The United States (US) has decided to delay $US 195 million in military aid and about $US 95.7 million in other aid, citing a failure to achieve relevant progress in its human rights record and democratic norms, Reuters reported on Tuesday.
The US Secretary of State Rex Tillerson signed papers related to the funding and informed Egypt’s Minister of Foreign Affairs Sameh Shoukry of the decision in a phone call, according to government officials who spoke on condition of anonymity to the Washington Post.
A State of Department official said that the decision was a message that the US is not happy with the lack of progress in human rights in Egypt and a recent law on non-governmental organizations (NGOs), stating “we want to see improvements”.
In response, Egypt’s Ministry of Foreign Affairs issued a statement expressing its regret over the US decision. The statement said that the decision reflects misjudgment about the strategic relations between the two countries. The Ministry added that the decision reflects an incomplete vision towards the economic and security hardships Egypt is dealing with. The statement concluded by saying that this decision could negatively affect the common goals of the two countries.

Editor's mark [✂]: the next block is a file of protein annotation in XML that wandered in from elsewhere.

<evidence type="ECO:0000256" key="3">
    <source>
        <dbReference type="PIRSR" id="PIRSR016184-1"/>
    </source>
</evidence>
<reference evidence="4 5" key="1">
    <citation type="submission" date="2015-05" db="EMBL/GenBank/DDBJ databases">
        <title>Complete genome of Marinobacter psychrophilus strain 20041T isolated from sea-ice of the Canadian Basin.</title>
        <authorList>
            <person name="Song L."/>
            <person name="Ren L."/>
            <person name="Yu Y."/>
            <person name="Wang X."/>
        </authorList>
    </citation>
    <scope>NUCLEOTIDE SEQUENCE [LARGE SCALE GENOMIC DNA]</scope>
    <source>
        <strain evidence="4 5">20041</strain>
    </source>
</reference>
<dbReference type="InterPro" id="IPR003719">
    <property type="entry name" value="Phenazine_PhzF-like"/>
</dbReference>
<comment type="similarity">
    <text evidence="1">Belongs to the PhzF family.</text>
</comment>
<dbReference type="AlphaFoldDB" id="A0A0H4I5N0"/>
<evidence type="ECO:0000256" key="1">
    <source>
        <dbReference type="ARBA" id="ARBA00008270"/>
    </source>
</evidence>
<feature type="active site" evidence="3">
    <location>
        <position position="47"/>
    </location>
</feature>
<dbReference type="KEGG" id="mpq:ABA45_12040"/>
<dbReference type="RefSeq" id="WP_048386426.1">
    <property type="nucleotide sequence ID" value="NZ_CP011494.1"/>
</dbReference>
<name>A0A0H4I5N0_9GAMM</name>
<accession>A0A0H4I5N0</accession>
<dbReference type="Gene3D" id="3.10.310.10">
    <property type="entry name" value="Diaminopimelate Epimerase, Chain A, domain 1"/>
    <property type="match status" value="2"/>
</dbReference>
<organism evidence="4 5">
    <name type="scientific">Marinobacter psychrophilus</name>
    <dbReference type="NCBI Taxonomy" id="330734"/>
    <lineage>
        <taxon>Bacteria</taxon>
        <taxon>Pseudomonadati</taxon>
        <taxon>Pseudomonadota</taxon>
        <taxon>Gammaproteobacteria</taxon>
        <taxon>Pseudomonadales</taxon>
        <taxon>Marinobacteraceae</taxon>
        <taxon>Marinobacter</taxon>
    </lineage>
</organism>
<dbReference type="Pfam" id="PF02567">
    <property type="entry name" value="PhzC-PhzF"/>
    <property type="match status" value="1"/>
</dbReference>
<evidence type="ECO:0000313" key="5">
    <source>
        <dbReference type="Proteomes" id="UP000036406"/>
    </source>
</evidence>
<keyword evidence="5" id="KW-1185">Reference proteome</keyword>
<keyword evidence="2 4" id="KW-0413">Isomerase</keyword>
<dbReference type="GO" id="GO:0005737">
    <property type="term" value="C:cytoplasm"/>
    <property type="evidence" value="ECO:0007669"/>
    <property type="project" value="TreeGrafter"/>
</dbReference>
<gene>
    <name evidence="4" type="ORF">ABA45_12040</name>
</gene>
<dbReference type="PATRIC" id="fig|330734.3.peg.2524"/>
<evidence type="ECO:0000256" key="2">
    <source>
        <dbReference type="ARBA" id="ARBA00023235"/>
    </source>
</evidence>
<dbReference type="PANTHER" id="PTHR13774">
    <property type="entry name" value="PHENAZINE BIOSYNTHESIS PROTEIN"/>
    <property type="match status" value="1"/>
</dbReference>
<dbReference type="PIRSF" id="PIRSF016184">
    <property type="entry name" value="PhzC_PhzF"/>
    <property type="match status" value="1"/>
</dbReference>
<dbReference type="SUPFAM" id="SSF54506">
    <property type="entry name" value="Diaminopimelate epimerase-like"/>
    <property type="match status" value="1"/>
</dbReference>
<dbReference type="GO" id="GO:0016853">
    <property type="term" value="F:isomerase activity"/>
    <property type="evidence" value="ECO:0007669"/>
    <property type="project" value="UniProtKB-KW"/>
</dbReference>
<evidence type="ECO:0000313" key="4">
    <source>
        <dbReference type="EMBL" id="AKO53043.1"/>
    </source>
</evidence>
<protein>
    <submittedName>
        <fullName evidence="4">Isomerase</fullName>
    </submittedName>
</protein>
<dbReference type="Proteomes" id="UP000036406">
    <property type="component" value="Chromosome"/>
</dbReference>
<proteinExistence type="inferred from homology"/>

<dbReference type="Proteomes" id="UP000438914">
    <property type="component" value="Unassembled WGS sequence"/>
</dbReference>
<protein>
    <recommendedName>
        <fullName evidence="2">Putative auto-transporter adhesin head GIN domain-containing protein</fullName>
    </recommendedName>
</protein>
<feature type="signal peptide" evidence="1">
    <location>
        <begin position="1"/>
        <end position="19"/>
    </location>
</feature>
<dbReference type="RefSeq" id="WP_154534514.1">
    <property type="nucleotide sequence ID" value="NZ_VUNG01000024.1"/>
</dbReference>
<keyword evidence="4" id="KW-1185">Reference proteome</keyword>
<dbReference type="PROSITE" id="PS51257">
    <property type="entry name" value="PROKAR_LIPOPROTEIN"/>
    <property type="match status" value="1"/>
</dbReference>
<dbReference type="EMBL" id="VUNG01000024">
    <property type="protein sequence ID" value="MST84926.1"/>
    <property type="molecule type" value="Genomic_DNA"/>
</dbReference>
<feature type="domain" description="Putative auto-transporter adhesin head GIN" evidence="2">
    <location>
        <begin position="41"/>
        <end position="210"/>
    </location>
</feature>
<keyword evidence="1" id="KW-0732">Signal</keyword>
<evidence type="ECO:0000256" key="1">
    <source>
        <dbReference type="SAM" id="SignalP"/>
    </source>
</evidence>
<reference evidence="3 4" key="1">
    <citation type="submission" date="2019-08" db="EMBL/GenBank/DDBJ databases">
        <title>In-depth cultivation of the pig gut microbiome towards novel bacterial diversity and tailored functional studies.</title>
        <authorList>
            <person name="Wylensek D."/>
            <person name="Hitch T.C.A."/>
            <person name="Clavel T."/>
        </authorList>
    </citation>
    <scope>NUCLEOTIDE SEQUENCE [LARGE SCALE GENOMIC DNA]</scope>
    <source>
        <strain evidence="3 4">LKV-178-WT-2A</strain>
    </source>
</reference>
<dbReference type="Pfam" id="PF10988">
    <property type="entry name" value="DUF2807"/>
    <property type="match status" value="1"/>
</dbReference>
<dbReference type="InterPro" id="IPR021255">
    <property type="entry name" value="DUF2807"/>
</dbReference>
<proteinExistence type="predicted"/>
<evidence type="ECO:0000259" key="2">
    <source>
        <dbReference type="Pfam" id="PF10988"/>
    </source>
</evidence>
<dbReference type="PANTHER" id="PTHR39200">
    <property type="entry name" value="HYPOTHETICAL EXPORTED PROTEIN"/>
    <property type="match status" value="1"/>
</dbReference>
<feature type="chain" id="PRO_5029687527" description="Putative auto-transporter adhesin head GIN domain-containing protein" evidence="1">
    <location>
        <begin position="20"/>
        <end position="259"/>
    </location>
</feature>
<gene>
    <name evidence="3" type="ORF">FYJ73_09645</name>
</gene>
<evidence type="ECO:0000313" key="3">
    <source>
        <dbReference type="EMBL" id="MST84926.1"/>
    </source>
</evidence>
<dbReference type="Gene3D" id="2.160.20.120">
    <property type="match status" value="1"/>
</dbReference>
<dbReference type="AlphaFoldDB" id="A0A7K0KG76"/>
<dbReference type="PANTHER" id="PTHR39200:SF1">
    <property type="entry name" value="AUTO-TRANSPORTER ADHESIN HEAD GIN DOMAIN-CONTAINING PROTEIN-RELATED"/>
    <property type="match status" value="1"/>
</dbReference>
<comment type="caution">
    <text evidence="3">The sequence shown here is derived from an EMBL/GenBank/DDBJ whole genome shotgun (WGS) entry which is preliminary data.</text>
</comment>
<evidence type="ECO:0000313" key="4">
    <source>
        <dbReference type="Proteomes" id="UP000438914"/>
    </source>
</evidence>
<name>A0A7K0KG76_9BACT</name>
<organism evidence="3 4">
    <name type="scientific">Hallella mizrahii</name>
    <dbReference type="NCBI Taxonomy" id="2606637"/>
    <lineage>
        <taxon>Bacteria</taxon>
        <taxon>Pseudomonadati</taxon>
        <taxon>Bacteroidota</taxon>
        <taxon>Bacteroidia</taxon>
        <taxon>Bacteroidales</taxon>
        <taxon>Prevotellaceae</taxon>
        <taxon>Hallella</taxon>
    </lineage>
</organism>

Additionally, Shoukry canceled his meeting with top US Presidential Adviser Jared Kushner, who arrived in Egypt on Wednesday with a delegation. It’s not clear whether the US decision was behind the cancellation or not. However, the office of Egyptian President Abdel Fattah Al-Sisi said that he would meet with the delegation led by Kushner on Wednesday.
In statements to Egyptian Streets, an Egyptian Foreign Ministry official who wished to remain anonymous stated that the US decision was “unexpected” and would lead to tension between Egypt and the United States.
After US President Donald Trump assumed office in January, bilateral relations between Egypt and the US significantly improved. During meetings between Al-Sisi and Trump, the latter hardly touched on the human rights issues in Egypt, even though he was urged to do so by several rights organizations. The two presidents, in essence, focused on combating terrorism in the region and the US aid to Egypt in their meetings.
The relationship between Egypt and the U.S. was strained under the administration of former US President Barack Obama.
In 2013, when the former Islamist president Mohamed Morsi was ousted by the armed forces, Obama decided to cut the military aid to Egypt. The Obama administration further described the Rabaa sit-in dispersal as a “massacre”. However, Obama restored military aid to Egypt in 2015 amid the growing threat of the Islamic State (IS) in the region.